The Support for Children in Hardship Bill is the legislation implementing the increases to welfare benefits announced in the Budget 2015. Public comments on this Bill are important way that politicians can hear directly the views of the public on the changes proposed. Changes proposed in this Bill are:

  • raise work requirements for parents receiving a benefit, who must now seek when their youngest child turns 3 years of age (instead of 5 as at present) and require them to be available for part-time work of up to 20 hours per week (instead of 15 as at present).
  • raise the maximum childcare subsidies payable by one dollar to $5 per hour.
  • increase payments to parents receiving a benefit by $25 per week and low income parents in employment by $12.50 per week from 1 April 2016.

A Welcome & Historic Change in Policy

NZCCSS encourages as many people as possible to submit on the Bill and call for more to be done for children in poverty. The additional income to very low income families is a very welcome first step by government and will make a positive difference for families. It is important that all those submitting acknowledge this historic change in policy by the National-led government. The Government has finally and formally recognised that income is too low for families not in work and the most effective way to lift families out of hardship is to lift their incomes. The Government has taken the first steps towards overcoming the high levels of poverty that have existed over the past 25 years since the huge benefit cuts in 1991.

Unfortunately, this first step is too small to achieve its stated aim to lift children in the most hardship out of poverty. As Michael Fletcher of AUT has pointed out in his analysis of the package, a sole parent family with two children will still be around $77 per week below the lowest poverty threshold measured by MSD ($555 per week, 50% of median household income before housing costs, see Household Incomes in New Zealand, MSD 2014, Table E.2 p.123).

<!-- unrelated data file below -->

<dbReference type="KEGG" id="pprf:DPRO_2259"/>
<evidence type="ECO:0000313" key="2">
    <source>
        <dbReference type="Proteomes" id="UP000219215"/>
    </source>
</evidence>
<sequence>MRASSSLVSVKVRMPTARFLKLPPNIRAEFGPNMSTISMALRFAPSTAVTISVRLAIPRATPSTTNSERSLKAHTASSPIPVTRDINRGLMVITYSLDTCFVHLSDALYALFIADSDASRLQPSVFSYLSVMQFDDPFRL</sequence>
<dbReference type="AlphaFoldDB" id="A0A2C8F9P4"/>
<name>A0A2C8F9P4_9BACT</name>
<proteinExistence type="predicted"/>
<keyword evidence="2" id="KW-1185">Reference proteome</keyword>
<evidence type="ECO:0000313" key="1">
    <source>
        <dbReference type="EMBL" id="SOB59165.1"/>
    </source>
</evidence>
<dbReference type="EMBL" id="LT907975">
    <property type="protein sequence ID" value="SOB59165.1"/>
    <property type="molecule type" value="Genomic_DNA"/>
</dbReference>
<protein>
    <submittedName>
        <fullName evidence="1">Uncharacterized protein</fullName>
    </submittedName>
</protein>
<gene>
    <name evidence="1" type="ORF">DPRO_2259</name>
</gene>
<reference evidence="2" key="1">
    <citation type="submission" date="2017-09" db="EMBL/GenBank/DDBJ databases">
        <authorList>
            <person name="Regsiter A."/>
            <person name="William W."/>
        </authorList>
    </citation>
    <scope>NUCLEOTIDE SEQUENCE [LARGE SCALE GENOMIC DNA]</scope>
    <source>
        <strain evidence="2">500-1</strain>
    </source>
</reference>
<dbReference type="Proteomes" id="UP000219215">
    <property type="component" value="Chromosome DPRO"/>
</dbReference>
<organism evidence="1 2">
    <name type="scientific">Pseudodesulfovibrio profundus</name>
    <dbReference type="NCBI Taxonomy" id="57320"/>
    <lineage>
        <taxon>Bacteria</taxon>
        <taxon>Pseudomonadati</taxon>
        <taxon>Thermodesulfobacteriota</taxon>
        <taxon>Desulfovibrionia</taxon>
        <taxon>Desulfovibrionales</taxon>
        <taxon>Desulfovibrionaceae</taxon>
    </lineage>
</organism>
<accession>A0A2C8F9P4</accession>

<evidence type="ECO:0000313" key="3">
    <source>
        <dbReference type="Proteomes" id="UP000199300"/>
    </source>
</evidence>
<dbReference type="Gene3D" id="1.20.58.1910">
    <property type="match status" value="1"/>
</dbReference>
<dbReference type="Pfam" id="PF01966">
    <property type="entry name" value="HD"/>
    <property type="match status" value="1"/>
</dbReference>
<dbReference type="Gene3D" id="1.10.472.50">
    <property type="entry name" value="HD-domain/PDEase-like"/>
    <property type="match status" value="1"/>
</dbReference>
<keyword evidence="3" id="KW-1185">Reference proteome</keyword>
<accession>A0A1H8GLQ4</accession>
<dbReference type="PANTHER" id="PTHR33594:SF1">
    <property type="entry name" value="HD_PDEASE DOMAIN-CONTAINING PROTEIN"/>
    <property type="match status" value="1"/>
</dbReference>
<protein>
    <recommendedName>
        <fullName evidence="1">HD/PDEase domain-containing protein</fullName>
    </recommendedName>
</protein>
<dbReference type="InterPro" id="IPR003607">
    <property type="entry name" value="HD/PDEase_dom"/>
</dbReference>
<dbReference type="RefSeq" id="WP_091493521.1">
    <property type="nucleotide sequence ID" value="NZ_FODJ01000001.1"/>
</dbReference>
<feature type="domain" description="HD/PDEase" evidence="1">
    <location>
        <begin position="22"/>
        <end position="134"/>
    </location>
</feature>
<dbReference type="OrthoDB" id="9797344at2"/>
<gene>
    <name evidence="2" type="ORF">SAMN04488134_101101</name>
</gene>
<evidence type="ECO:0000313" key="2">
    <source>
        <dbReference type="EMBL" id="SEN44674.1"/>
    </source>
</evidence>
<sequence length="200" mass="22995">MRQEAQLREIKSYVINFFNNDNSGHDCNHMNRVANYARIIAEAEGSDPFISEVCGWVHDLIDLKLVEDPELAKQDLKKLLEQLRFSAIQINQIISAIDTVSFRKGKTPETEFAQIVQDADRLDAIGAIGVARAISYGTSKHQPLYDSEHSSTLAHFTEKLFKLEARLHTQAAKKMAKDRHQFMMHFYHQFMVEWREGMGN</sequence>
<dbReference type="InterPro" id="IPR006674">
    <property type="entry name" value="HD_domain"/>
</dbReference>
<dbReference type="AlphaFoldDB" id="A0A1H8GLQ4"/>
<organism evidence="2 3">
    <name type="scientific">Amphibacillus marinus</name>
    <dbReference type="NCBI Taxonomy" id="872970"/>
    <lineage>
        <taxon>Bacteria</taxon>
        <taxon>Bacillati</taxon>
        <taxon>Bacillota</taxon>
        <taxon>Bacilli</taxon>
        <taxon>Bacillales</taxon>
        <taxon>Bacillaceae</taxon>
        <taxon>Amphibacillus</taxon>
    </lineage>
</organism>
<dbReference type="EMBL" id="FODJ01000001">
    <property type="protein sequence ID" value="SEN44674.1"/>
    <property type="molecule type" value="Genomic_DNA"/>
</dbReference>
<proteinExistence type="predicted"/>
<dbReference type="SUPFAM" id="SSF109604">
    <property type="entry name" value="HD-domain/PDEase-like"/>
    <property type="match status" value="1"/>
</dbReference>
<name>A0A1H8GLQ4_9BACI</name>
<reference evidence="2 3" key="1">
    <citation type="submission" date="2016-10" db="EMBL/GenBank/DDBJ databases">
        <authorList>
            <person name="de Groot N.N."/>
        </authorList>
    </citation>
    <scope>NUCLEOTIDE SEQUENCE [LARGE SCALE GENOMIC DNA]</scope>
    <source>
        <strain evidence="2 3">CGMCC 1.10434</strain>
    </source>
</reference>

More Change Needed

Some issues that have been identified that could require changes to the Bill are:

  • The poorest families will benefit least from the Bill because the payment is being made on a per-family and not per-child basis. This is a major flaw and means the stated aim of targeting the children in most hardship is missed. The children in greatest hardship are those living in households with two or more children (79%). Not surprisingly more than half of the children in most severe hardship are in families with three or more children.
  • Bring forward the implementation date to 1 October 2015 (or even 1 July 2015, as the legislation can be made retrospective), so low income families get the support they need as soon as possible.
  • Because of the way core benefits interact with other additional benefits like Temporary Additional Support (TAS) or the Accommodation Supplement (AS) many low income families will not receive the full $25 increase, but more like $17.50. It is important to ask the Select Committee to change the Bill so that it clearly ensures that the full increase of $25 goes go to low income families.
  • Targeting that is missing the mark is once again a feature of this Bill. Excessive attempts at targeting assistance to the children perceived as most in hardship is creating even more complexity in an already confusing and complicated benefit system. As noted above, not only will this Bill make the system more complicated, the poorest families and their children benefit least from it.
  • Work testing for parents of 3-year old children is quite likely to add to the stress of poverty for those families. The childcare subsidy increases and changing the part-time work availability requirement to 20 hours means people can access Working for Families credits (assuming they can find work for 20 hours a week) and offers some hope to lift incomes. But this is dependent on actual access to decent work at hours that match with school and quality childcare, as well as covering transport times and costs. The Government believes very young children in hardship benefit most from early childhood education – but there are many questions whether enough good quality childcare is really available in the communities where those children live.

Submissions are due on Wednesday 8th July. Go to the Parliament website to make a submission or post your comments to: Committee Secretariat, Social Services, Parliament Buildings, Private Bag 18041, Wellington 6160.